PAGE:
New Zealand athletics legend Bill Baillie, recognised as one of the most versatile distance runners this country has ever produced, has died aged 84.

Baillie, who was one of the famous group of athletes coached by Arthur Lydiard, passed away on Christmas Day.

He came to prominence during the greatest era of New Zealand athletics, alongside Peter Snell, Murray Halberg, John Davies and Barry Magee, among many others.

Widely reported yesterday, Baillie's son Russell confirmed to the Herald his father peacefully passed away in his sleep.


The family had been celebrating Christmas in Cooks Beach in the Coromandel, and Russell said over those few days his father appeared "very alert and (relatively) healthy."

"He had spent a few days with 3 generations of family there," Russell said. "There were about a dozen of us around the dinner table on Christmas Eve and dad appeared to be fine, although was feeling slightly off colour - a tell tale sign - (and) he didn't feel like finishing his glass of red wine. He went to bed as usual that night, read for a while then went to sleep and peacefully passed away in his sleep some time during the night."

Baillie competed at four Empire and Commonwealth Games — 1954, 1958, 1962 and 1966 — as well as the 1964 Olympics in Tokyo, where he reached the 5000m final and placed sixth in a strong field.

Perhaps his most notable achievement was breaking two world distance records in one day in August 1963 at Lovelock Track in Mt Roskill.

Baillie decisively bested the mark for the 20,000m (he recorded 59m 28.6s, to slash the former record by 23 seconds) and also the one hour distance record (20,190m), which were both held by renowned Czech Emil Zatopek, considered by many as the greatest distance runner of the 20th century.

"I'd missed the 1956 and 1960 Olympic Games and hadn't got an Olympic medal so the next best thing was a world record so I set myself for this and I looked in the record books and Zatopek still held two world records and they'd been there for 12 years," recalled Baillie at a commemoration event for the 50th anniversary of his famous feat in 2013.

"Zatopek was possibly the world's greatest distance runner in this last century and I thought 'Bill you've got to have a go at those and that was it'. I marked down the date of Saturday 24 August and worked back from that date in my training. I knew I was going to go out and do it that day,"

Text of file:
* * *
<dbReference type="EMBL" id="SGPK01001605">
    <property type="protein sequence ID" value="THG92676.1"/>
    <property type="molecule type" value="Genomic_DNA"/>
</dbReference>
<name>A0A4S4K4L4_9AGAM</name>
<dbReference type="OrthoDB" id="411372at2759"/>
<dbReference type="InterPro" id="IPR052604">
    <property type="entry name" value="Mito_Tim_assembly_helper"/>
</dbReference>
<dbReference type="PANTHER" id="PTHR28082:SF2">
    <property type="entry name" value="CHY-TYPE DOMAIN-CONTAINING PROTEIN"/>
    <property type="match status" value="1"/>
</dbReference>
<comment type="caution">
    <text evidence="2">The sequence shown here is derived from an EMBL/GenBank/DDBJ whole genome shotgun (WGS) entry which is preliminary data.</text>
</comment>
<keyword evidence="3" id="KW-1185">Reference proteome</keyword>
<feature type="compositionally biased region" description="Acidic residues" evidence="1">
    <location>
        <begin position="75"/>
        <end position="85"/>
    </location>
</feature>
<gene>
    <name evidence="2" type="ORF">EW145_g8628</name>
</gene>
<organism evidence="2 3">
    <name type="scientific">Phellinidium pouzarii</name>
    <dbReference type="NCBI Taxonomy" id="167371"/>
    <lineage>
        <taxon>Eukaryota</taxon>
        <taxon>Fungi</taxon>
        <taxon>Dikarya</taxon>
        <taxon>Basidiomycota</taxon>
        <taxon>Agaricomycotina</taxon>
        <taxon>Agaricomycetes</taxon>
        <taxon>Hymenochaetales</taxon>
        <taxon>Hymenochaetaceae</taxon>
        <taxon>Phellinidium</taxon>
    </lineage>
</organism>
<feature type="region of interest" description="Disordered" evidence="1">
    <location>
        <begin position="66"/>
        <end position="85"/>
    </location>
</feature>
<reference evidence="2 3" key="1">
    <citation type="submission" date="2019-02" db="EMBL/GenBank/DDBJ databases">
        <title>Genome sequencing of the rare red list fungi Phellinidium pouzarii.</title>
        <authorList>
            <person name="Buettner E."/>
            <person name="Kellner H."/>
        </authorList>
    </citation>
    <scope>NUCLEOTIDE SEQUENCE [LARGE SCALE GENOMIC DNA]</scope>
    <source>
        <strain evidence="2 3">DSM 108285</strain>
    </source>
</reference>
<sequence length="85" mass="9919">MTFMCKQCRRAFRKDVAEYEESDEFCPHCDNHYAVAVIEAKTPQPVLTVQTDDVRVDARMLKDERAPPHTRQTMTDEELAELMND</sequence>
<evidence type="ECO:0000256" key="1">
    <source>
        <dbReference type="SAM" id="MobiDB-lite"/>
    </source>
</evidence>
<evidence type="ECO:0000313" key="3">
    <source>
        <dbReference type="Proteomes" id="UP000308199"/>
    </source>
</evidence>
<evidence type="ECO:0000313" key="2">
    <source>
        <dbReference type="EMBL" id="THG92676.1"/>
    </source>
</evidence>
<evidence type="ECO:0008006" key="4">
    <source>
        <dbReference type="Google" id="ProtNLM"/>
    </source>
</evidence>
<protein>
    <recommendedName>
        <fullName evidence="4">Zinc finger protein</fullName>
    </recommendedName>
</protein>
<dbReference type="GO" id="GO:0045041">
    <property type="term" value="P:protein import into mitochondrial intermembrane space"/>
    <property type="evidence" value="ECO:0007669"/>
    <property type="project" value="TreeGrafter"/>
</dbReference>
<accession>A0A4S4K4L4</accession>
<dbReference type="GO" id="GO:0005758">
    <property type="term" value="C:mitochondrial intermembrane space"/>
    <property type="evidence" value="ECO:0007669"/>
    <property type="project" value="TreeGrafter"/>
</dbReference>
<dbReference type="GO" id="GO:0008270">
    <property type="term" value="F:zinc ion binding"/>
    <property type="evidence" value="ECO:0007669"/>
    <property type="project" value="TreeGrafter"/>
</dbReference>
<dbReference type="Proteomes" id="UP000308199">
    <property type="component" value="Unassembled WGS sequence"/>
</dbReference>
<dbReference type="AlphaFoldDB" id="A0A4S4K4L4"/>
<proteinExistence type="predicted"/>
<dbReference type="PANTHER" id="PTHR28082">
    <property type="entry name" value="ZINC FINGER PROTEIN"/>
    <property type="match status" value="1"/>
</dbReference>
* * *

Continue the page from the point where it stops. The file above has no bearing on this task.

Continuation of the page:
As recalled in Peter Snell and the Kiwis Who Flew, Baillie later visited Zatopek, who had won three golds at the 1952 Olympics, three decades later in Prague where they swapped stories over a beer before Zatopek took the New Zealander for a drive around the city to visit his local track.


Baillie's ability over a range of distances was legendary. He won 12 national titles, from 880 yards to six miles.

One contemporary remembers Baillie winning a 20 mile (32 kilometre) race from the city centre to Papakura on a Saturday, then beating the Auckland champion over 400 metres the following weekend.

Another former runner said Baillie was one of the toughest competitors in New Zealand, or the world, renowned for pushing himself to the limit in every outing.

"He was the ironman of New Zealand athletics ... a true lion heart who simply loved running, and loved competing. And he beat Olympic champions and world champions all over the world."

Away from the track Baillie was a larger than life figure.

"He was one of the biggest characters in life you would ever met," said another contemporary. "There was only one Bill Baillie ... no one who met him would ever forget him."

Baillie worked as a builder, a salesman and was for a period was a very popular taxi driver around Auckland, always ready with a story for his passengers.

He also competed at masters level duathlons and triathlons, including several over the gruelling Ironman distance.

Baillie was inducted into the New Zealand Sport Hall of Fame in 2011.

A funeral date has yet to be finalised, but Russell said the family were looking at Saturday January 5 or Monday January 7 due to "a lot of venues not having key staff around."